Speaking of Jonah, did God owe His disobedient prophet a second chance? The one who defiantly shook his puny little finger in the face of Almighty God and said, “No, I will not go to Ninevah! Not gonna happen. I’m outta here.” Hardly. But He gave Jonah another chance to obey. By the way, aren’t you glad that your disobedience to God’s command doesn’t land you in the slimy belly of a great fish? Me, too.

Did the father in the parable of the prodigal son owe his rebellious child a great feast, a pair of new sandals for his feet, a ring for his finger or the best robe he could find for him? The one who took the cash and bolted for a far away land, then wasted it all on sex, drugs and rock n’ roll? No!

Did the woman in Luke 7, the one with a reputation as being (ahem) “a woman of the city,” deserve God’s compassion? Uh, no.

Did the much despised, tax-collecting thief Zaccheus deserve to have Jesus come under his roof and eat with him? Did he deserve Christ’s love and forgiveness?

Did Saul from Tarsus, the self-described “worst of sinners,” a violent persecutor of the church in any way deserve the compassion of the Lord?

I’m telling you – there’s hope for anybody! And let me assure you that there’s not a single person on the planet who is in the least bit deserving of God’s grace and forgiveness. None of us are worthy. There is no one righteous, not even one. Sorry to break it to you, but we all deserve death and hell because we’ve all sinned against a holy and righteous God.

But God is gracious and compassionate, slow to anger, abounding in love. He does not treat us as our sins deserve or repay us according to our iniquities. He proved His love in that while we were yet sinners, Christ died for us. And whoever humbles himself before the Lord in repentance and turns in faith to Jesus Christ will be saved. Saved from sin and its wages of death, and saved to abundant and eternal life in Christ.

Maybe nobody’s ever told you this before, so you might want to listen closely: There’s hope for you! Jesus saves! When you cry out to Jesus from wherever you are, you’ll find rest, love, grace, forgiveness, mercy and healing – and so much more!

Of course, if you’d have been listening to Third Day, you’d have known that already! Why not call upon the Lord of compassion right now right where you are?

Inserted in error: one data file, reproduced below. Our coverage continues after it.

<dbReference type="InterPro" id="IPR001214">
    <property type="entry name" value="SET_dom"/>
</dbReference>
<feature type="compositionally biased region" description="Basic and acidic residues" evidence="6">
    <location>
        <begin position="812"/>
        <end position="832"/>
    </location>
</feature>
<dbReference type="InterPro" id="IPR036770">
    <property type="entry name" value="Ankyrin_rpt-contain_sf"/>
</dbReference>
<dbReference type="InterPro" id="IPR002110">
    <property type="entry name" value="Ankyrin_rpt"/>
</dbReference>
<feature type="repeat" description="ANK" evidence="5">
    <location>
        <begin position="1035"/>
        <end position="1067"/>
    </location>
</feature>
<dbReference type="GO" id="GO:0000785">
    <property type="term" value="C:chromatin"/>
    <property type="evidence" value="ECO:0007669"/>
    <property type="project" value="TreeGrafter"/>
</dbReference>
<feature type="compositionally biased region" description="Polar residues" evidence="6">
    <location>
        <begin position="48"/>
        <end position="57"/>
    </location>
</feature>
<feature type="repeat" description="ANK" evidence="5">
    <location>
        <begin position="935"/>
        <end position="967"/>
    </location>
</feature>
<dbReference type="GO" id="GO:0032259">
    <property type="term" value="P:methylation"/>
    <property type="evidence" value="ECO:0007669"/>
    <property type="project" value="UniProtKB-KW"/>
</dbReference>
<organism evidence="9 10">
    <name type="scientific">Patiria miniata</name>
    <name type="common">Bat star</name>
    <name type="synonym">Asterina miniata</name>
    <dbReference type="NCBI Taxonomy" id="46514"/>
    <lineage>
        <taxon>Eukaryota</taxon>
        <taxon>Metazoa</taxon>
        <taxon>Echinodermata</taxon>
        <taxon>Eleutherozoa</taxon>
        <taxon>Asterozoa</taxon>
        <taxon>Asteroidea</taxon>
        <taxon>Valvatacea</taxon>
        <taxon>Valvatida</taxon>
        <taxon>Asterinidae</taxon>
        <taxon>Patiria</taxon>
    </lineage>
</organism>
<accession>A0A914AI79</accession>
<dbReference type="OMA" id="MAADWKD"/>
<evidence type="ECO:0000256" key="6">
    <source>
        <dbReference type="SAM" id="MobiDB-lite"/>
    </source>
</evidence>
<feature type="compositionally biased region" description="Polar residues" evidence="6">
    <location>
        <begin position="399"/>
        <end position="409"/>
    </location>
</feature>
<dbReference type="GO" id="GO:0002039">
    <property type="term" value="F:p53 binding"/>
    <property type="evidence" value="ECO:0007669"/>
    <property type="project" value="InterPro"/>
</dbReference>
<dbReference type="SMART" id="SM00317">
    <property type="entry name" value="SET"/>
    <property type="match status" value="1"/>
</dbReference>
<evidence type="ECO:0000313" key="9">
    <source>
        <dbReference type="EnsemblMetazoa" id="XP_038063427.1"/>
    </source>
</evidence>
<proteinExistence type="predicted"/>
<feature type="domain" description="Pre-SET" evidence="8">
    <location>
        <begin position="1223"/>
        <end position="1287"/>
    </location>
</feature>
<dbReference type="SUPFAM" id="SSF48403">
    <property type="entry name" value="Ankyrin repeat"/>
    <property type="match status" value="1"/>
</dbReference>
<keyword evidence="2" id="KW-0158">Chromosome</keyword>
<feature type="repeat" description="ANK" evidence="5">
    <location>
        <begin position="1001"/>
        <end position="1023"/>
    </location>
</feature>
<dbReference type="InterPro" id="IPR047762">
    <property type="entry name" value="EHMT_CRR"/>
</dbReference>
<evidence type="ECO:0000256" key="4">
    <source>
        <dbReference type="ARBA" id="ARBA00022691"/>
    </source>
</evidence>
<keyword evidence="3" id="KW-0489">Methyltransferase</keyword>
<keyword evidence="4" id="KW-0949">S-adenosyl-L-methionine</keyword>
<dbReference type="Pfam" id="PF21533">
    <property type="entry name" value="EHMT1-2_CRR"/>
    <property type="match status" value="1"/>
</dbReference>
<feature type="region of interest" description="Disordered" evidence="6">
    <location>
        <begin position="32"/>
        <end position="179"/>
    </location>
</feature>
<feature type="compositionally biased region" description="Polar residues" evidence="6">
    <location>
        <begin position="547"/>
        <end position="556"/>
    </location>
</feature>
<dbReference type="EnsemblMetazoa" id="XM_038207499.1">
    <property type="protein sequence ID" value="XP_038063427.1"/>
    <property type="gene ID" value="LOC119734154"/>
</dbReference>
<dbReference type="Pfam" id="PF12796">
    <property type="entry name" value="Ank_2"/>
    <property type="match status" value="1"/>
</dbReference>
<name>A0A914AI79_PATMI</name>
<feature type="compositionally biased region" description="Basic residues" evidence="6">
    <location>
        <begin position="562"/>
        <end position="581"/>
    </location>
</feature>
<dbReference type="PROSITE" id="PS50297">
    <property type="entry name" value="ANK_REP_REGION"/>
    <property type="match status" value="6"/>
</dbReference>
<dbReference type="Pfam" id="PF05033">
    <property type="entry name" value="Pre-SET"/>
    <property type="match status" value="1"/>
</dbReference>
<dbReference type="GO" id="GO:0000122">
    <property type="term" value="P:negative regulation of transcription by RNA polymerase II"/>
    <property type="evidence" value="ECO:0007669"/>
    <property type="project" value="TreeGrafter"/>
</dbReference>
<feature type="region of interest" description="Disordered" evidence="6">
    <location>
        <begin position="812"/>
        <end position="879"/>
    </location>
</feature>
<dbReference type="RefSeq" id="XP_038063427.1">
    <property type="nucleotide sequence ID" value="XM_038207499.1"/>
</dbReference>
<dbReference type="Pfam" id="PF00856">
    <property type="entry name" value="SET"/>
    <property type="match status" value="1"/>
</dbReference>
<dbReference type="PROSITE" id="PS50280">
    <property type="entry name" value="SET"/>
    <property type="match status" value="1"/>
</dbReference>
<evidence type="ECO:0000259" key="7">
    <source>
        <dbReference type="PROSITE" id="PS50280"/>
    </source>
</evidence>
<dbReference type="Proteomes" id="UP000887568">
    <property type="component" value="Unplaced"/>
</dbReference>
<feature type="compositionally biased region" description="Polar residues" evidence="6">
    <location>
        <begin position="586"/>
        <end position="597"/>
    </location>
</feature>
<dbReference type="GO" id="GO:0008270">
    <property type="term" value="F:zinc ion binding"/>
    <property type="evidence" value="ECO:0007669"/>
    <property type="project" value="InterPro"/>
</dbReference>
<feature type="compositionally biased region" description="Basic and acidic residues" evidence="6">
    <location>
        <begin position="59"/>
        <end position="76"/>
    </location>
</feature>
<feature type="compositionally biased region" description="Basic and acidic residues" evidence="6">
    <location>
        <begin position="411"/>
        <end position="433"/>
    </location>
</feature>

Tuesday, November 1, 2011

Feeble Saints, God's Grace and Pastor Installation Service

I had the privilege of preaching at the First Baptist Church in Brownstown, IL, this past Sunday morning. The church was celebrating 25 years having my uncle Olen Evans as their pastor. In case you’re keeping score at home, that’s about 22 years beyond the average tenure of pastors in one church these days.

My uncle has been a hero of the faith throughout my life. Right up there with the men and women of God in Hebrews 11. He has been through the fires and trials, the pains and the sorrows, and the persecutions and sufferings that often accompany the way of Christ. And he’s persevered faithfully through it all. Or maybe I should say that the Lord has been faithful to deliver him through it all.

You didn’t think that following Jesus was all candy and roses, did you?

Some seventeen years ago the doctors said there was nothing else they could do for Olen. Kidney failure. Bone marrow disease. You name it, he’s endured it. At one point his weight plummeted to 79 pounds. They gave him six months to live. But rather than destroy him, the disease led him to a deeper dependence upon the Lord. And God delivered him. The result was a greater longing for heaven, a bolder witness on earth and passionate pursuit of holiness.

In his book, Journeys of a Feeble Saint, Olen also chronicles a period of intense spiritual warfare in his life. His family would often receive threatening phone calls. Doors would slam shut when no one else was around. Their dog’s neck had been sliced open. A family portrait was discovered with all their faces blacked out and a slash mark across my uncle’s throat. They found countless signs of intruders in the house with no forced entry. His family often felt the presence of evil around them. They came home once to find the words “Satan Lives” spray painted in large black letters on their house and occult symbols on the inside.

You didn’t think pastors were immune to danger, did you?

It’s not for no reason that the Bible admonishes us to “put on the full armor of God, that you may be able to stand against the schemes of the devil” (Ephesians 6:11). It’s not in vain that we’re warned that our “adversary the devil prowls around like a roaring lion, seeking someone to devour” (1 Peter 5:8).

Jesus assured His disciples that just as the people of His day hated Him, they would hate His followers also. He told them plainly that the day would come when they would be put to death on account of His name. No wonder He says that anyone who wants to follow Him must deny himself, take up his cross and follow. “For whoever would save his life will lose it, but whoever loses his life for My sake and the gospel’s will save it” (Mark 8:35).

You didn’t think the narrow road that leads to life would be a picnic, did you?

And yet God gives us the grace and the power for victory over the adversary. My uncle is a living testimony of faith in the Lord, and of God’s mercy, goodness, power and faithfulness to deliver him through it all.